Stirling has devoted 40 years of his life to studying polar bears, and many consider him one of the preeminent biologists on the subject. His long-term studies in Canada’s western Hudson Bay had helped establish the link between polar bears and climate change. That link is now so strong that the bears have become one of the most visible symbols of global warming.
Stirling had written this new paper for the journal Global Change Biology with Andrew Derocher, one of his former PhD students who is also a leader in the field. The long-term picture they painted is bleak.
Temperatures are climbing faster in the Arctic than anywhere else in the world, leading to a substantial decrease in sea ice, where ring seals and the bears’ other prey live. In September 2012, the Arctic sea ice level was 49 percent lower than the historical average from 1979-2000.
The southern parts of the Arctic, including the Torngats, have had an ice-free summer season throughout modern times. But the ice-free period is growing longer. Since the late 1970s, the number of ice-free days in the area around the Torngats has increased from 125 days to 175 days.
In the not-so-far-away future, the Arctic could look much different than it does now. In a worst-case scenario in which carbon emissions continue to rise, midsummer is projected to be completely ice-free by the middle of this century.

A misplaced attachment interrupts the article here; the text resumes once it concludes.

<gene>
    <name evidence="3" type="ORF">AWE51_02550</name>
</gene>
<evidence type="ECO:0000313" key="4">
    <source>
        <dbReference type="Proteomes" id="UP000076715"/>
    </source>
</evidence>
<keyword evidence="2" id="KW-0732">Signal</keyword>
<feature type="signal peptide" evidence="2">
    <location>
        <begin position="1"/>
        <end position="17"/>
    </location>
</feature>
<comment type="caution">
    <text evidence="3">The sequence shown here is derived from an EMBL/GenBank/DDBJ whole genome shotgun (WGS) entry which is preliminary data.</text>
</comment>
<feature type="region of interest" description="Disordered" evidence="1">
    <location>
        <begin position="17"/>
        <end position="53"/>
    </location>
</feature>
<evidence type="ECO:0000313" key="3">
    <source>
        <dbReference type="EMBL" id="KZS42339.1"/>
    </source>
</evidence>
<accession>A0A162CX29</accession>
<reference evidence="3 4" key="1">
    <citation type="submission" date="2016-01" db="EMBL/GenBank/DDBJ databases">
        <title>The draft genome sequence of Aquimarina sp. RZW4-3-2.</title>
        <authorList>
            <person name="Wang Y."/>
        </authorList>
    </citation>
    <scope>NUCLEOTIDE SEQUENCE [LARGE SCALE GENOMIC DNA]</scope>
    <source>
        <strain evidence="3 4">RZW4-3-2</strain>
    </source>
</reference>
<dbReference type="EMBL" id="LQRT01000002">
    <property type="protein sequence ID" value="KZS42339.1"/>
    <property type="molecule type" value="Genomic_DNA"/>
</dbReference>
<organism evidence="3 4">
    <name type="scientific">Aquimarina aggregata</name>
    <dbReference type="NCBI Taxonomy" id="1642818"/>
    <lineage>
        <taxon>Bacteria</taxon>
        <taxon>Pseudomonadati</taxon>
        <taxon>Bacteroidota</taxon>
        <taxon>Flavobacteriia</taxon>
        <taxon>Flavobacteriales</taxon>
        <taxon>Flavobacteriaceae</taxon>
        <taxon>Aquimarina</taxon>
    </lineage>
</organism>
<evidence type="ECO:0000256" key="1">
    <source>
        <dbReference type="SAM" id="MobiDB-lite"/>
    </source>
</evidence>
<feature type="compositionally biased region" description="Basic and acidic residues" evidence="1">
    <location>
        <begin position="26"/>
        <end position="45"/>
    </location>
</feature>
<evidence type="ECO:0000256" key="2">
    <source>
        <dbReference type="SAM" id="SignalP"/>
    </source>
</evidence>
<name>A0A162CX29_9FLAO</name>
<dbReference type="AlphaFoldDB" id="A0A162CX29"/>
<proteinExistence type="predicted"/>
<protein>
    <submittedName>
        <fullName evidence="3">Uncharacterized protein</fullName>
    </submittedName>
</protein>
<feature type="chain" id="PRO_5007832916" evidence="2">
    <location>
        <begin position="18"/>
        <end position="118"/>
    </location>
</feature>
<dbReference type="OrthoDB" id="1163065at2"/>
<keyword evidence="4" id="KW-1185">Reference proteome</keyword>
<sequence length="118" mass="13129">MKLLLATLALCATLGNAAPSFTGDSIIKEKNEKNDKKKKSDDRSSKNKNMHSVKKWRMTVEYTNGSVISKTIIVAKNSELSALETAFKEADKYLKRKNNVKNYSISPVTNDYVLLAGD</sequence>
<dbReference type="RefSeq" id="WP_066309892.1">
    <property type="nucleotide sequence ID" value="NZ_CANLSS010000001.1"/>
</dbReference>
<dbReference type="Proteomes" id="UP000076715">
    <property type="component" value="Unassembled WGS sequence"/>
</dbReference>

“If the climate continues to warm and eliminate sea ice as predicted, polar bears will largely disappear from the southern portions of their range by mid-century,” Stirling and Derocher wrote in their paper. Bears would probably survive in the northern Canadian Arctic Islands and northern Greenland for the foreseeable future, but their long-term viability, they wrote, “is uncertain.”
The scenario they laid out was straightforward.
Less sea ice means polar bears must spend more time on land, where their specialized hunting skills are useless. To survive, they live off the body fat stored from their earlier kills on the ice. As the period when they have to live off that reserve grows longer, some eat goose eggs, grasses or berries. But their foraging goes only so far—they can’t survive without the fat they get from seals.
“As the bears’ body condition declines, more seek alternate food sources so the frequency of conflicts between bears and humans increases,” the scientists concluded.
After all, to a starving bear, a human is just meat.
Next: Chapter 2